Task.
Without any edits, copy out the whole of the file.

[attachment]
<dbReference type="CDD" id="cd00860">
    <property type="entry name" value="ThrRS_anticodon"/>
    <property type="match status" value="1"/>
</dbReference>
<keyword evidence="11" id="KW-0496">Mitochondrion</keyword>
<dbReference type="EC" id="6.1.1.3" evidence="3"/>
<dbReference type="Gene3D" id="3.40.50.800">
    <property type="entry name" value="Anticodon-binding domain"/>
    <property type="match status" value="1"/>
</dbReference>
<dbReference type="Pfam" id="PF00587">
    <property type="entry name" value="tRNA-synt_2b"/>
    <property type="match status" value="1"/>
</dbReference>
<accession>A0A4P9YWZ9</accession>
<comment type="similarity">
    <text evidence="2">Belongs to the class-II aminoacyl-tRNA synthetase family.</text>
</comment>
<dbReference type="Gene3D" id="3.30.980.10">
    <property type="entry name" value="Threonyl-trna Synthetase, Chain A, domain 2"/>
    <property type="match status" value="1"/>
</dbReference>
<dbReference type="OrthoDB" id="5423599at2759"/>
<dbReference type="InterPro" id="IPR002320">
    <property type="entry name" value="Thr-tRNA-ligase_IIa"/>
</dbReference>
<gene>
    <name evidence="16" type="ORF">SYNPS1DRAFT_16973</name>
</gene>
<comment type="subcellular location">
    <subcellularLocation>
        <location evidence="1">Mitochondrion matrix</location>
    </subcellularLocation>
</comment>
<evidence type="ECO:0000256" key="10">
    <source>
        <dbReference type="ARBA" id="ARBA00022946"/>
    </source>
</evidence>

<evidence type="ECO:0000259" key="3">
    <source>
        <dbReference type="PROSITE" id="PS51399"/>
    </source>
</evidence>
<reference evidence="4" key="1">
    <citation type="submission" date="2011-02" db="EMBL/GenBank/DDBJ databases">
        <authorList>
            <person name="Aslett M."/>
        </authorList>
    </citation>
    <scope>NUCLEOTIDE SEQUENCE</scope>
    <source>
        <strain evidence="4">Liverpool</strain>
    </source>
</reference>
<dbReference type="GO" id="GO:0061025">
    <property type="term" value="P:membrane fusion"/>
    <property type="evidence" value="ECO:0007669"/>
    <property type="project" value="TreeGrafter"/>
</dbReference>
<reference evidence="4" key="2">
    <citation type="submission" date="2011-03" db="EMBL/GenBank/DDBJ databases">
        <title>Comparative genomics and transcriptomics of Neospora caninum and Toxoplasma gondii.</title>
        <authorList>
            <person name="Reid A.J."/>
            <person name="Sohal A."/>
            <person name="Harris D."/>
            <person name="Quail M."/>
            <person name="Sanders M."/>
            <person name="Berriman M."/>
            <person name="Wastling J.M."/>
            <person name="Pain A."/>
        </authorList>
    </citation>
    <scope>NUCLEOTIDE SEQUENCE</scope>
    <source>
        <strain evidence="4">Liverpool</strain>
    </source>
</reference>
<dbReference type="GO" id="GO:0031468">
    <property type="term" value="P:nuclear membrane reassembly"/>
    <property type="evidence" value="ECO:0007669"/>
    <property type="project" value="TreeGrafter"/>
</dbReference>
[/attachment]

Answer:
<dbReference type="CDD" id="cd00860">
    <property type="entry name" value="ThrRS_anticodon"/>
    <property type="match status" value="1"/>
</dbReference>
<keyword evidence="11" id="KW-0496">Mitochondrion</keyword>
<dbReference type="EC" id="6.1.1.3" evidence="3"/>
<dbReference type="Gene3D" id="3.40.50.800">
    <property type="entry name" value="Anticodon-binding domain"/>
    <property type="match status" value="1"/>
</dbReference>
<dbReference type="Pfam" id="PF00587">
    <property type="entry name" value="tRNA-synt_2b"/>
    <property type="match status" value="1"/>
</dbReference>
<accession>A0A4P9YWZ9</accession>
<comment type="similarity">
    <text evidence="2">Belongs to the class-II aminoacyl-tRNA synthetase family.</text>
</comment>
<dbReference type="Gene3D" id="3.30.980.10">
    <property type="entry name" value="Threonyl-trna Synthetase, Chain A, domain 2"/>
    <property type="match status" value="1"/>
</dbReference>
<dbReference type="OrthoDB" id="5423599at2759"/>
<dbReference type="InterPro" id="IPR002320">
    <property type="entry name" value="Thr-tRNA-ligase_IIa"/>
</dbReference>
<gene>
    <name evidence="16" type="ORF">SYNPS1DRAFT_16973</name>
</gene>
<comment type="subcellular location">
    <subcellularLocation>
        <location evidence="1">Mitochondrion matrix</location>
    </subcellularLocation>
</comment>
<evidence type="ECO:0000256" key="10">
    <source>
        <dbReference type="ARBA" id="ARBA00022946"/>
    </source>
</evidence>

<evidence type="ECO:0000259" key="3">
    <source>
        <dbReference type="PROSITE" id="PS51399"/>
    </source>
</evidence>
<reference evidence="4" key="1">
    <citation type="submission" date="2011-02" db="EMBL/GenBank/DDBJ databases">
        <authorList>
            <person name="Aslett M."/>
        </authorList>
    </citation>
    <scope>NUCLEOTIDE SEQUENCE</scope>
    <source>
        <strain evidence="4">Liverpool</strain>
    </source>
</reference>
<dbReference type="GO" id="GO:0061025">
    <property type="term" value="P:membrane fusion"/>
    <property type="evidence" value="ECO:0007669"/>
    <property type="project" value="TreeGrafter"/>
</dbReference>
<reference evidence="4" key="2">
    <citation type="submission" date="2011-03" db="EMBL/GenBank/DDBJ databases">
        <title>Comparative genomics and transcriptomics of Neospora caninum and Toxoplasma gondii.</title>
        <authorList>
            <person name="Reid A.J."/>
            <person name="Sohal A."/>
            <person name="Harris D."/>
            <person name="Quail M."/>
            <person name="Sanders M."/>
            <person name="Berriman M."/>
            <person name="Wastling J.M."/>
            <person name="Pain A."/>
        </authorList>
    </citation>
    <scope>NUCLEOTIDE SEQUENCE</scope>
    <source>
        <strain evidence="4">Liverpool</strain>
    </source>
</reference>
<dbReference type="GO" id="GO:0031468">
    <property type="term" value="P:nuclear membrane reassembly"/>
    <property type="evidence" value="ECO:0007669"/>
    <property type="project" value="TreeGrafter"/>
</dbReference>